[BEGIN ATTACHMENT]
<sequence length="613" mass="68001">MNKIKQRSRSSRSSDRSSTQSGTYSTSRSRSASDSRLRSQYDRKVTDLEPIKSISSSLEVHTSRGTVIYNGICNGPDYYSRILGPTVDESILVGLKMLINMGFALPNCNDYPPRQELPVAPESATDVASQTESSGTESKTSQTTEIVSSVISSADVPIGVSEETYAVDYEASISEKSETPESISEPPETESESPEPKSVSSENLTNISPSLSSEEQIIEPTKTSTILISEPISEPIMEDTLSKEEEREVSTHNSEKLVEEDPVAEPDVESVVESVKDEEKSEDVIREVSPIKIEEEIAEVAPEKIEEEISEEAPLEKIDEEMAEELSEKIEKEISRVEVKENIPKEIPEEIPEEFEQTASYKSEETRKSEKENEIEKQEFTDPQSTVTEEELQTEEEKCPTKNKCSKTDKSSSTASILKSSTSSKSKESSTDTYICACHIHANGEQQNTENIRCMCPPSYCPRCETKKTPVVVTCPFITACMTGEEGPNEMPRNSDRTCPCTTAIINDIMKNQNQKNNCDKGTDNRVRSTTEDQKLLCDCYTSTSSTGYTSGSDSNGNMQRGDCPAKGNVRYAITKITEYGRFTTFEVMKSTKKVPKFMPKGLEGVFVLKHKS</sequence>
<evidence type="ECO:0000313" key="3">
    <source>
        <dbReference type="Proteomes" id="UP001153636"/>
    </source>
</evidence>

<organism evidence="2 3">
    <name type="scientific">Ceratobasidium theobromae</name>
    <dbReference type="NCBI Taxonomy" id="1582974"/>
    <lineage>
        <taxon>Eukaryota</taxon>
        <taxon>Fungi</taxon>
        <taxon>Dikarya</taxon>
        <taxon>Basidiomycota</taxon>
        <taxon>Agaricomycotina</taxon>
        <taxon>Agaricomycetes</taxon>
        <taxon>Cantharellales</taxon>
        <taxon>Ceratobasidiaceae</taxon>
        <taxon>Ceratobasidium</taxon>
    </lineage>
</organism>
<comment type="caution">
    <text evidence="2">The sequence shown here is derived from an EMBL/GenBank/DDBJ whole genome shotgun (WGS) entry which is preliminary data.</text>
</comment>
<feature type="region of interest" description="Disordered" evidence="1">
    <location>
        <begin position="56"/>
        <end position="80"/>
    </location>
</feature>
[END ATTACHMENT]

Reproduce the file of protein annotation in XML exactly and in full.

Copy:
<sequence length="613" mass="68001">MNKIKQRSRSSRSSDRSSTQSGTYSTSRSRSASDSRLRSQYDRKVTDLEPIKSISSSLEVHTSRGTVIYNGICNGPDYYSRILGPTVDESILVGLKMLINMGFALPNCNDYPPRQELPVAPESATDVASQTESSGTESKTSQTTEIVSSVISSADVPIGVSEETYAVDYEASISEKSETPESISEPPETESESPEPKSVSSENLTNISPSLSSEEQIIEPTKTSTILISEPISEPIMEDTLSKEEEREVSTHNSEKLVEEDPVAEPDVESVVESVKDEEKSEDVIREVSPIKIEEEIAEVAPEKIEEEISEEAPLEKIDEEMAEELSEKIEKEISRVEVKENIPKEIPEEIPEEFEQTASYKSEETRKSEKENEIEKQEFTDPQSTVTEEELQTEEEKCPTKNKCSKTDKSSSTASILKSSTSSKSKESSTDTYICACHIHANGEQQNTENIRCMCPPSYCPRCETKKTPVVVTCPFITACMTGEEGPNEMPRNSDRTCPCTTAIINDIMKNQNQKNNCDKGTDNRVRSTTEDQKLLCDCYTSTSSTGYTSGSDSNGNMQRGDCPAKGNVRYAITKITEYGRFTTFEVMKSTKKVPKFMPKGLEGVFVLKHKS</sequence>
<evidence type="ECO:0000313" key="3">
    <source>
        <dbReference type="Proteomes" id="UP001153636"/>
    </source>
</evidence>

<organism evidence="2 3">
    <name type="scientific">Ceratobasidium theobromae</name>
    <dbReference type="NCBI Taxonomy" id="1582974"/>
    <lineage>
        <taxon>Eukaryota</taxon>
        <taxon>Fungi</taxon>
        <taxon>Dikarya</taxon>
        <taxon>Basidiomycota</taxon>
        <taxon>Agaricomycotina</taxon>
        <taxon>Agaricomycetes</taxon>
        <taxon>Cantharellales</taxon>
        <taxon>Ceratobasidiaceae</taxon>
        <taxon>Ceratobasidium</taxon>
    </lineage>
</organism>
<comment type="caution">
    <text evidence="2">The sequence shown here is derived from an EMBL/GenBank/DDBJ whole genome shotgun (WGS) entry which is preliminary data.</text>
</comment>
<feature type="region of interest" description="Disordered" evidence="1">
    <location>
        <begin position="56"/>
        <end position="80"/>
    </location>
</feature>